lawmakers as people arrested for a crime, study finds
https://www.washingtonpost.com/amphtm/technology/2018/07/26/amazons-facial-recognition-tool-misidentified-lawmakers-people-arrested-crime-study-finds/
  PGN]


Deep Fakes: A Looming Challenge for Privacy, Democracy, and National Security (SSRN)

Jose Maria Mateos <chema@rinzewind.org>
Tue, 31 Jul 2018 13:01:16 -0400
Robert Chesney and Danielle Keats Citron (SSRN)
http://papers.ssrn.com/sol3/papers.cfm?abstract_id=3213954

"Harmful lies are nothing new. But the ability to distort reality has taken
an exponential leap forward with *deep fake* technology. This capability
makes it possible to create audio and video of real people saying and doing
things they never said or did. Machine learning techniques are escalating
the technology's sophistication, making deep fakes ever more realistic and
increasingly resistant to detection. Deep-fake technology has
characteristics that enable rapid and widespread diffusion, putting it into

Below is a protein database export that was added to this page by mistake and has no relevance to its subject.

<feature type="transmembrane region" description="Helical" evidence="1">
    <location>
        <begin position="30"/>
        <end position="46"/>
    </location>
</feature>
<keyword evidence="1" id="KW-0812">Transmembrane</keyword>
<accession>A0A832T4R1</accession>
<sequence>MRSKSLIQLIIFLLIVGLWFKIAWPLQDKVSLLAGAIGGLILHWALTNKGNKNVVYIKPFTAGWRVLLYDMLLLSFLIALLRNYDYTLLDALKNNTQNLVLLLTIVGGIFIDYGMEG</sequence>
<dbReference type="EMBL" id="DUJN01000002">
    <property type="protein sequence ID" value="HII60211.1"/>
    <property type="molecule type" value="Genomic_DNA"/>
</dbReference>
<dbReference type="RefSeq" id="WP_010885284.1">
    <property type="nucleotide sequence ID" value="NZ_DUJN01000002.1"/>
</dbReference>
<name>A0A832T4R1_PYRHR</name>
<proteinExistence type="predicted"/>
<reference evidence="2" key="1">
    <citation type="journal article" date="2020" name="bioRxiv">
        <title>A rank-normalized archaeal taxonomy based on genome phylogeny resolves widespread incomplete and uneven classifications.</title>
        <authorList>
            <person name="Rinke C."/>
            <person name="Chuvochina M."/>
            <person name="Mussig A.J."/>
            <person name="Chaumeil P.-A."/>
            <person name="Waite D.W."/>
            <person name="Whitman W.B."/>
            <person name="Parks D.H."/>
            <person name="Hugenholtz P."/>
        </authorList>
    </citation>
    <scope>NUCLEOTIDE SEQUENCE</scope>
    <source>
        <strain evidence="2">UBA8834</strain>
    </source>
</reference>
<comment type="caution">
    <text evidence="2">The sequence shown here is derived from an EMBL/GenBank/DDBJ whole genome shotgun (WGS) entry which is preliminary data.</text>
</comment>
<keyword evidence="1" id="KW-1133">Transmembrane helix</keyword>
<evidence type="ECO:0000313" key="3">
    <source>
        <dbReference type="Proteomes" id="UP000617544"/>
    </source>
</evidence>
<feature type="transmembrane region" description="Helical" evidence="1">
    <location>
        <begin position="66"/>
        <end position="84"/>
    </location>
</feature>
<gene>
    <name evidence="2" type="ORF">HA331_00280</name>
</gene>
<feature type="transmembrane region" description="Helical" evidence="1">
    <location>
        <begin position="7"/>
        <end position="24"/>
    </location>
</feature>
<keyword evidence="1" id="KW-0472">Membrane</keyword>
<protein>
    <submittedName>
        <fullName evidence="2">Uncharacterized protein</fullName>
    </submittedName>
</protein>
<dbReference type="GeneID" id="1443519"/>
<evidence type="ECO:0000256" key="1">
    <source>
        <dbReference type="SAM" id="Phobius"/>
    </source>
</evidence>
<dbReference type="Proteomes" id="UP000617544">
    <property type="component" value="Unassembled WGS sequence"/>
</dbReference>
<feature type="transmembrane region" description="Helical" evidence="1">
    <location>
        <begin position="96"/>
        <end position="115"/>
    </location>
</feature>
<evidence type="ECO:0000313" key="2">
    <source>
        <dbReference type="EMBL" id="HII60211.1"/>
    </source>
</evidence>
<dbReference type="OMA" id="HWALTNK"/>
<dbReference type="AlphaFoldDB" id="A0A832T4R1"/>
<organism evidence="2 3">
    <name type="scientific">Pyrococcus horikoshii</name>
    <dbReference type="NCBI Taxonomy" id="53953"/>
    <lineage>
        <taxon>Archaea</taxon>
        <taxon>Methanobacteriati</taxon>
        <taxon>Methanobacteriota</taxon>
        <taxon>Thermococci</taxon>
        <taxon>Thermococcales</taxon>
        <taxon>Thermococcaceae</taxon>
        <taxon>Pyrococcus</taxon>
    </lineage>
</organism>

the hands of both sophisticated and unsophisticated actors."

Academic paper, very in-depth exploration of the underlying issues.


The robot chemist that does its own research (bbc.com)

Richard M Stein <rmstein@ieee.org>
Wed, 01 Aug 2018 17:23:56 +0800
https://www.bbc.co.uk/news/uk-scotland-44872432

  "When the robot had been trained for about 10% of all the tasks, it then
  was able to predict, without the human being, which experiments it should
  do next.  "Writing in the journal Nature, Prof Cronin's team say the robot
  has already synthesised more than 1,000 new chemicals and reactions,
  including one with a distinctive 3D structure that is among the top 1%
  most "peculiar" molecules yet known.  "The team says the robot's
  predictions have so far proved 80% accurate. It'll learn to do better."

Wonder if the chembot can determine if a hypergolic reaction will arise, and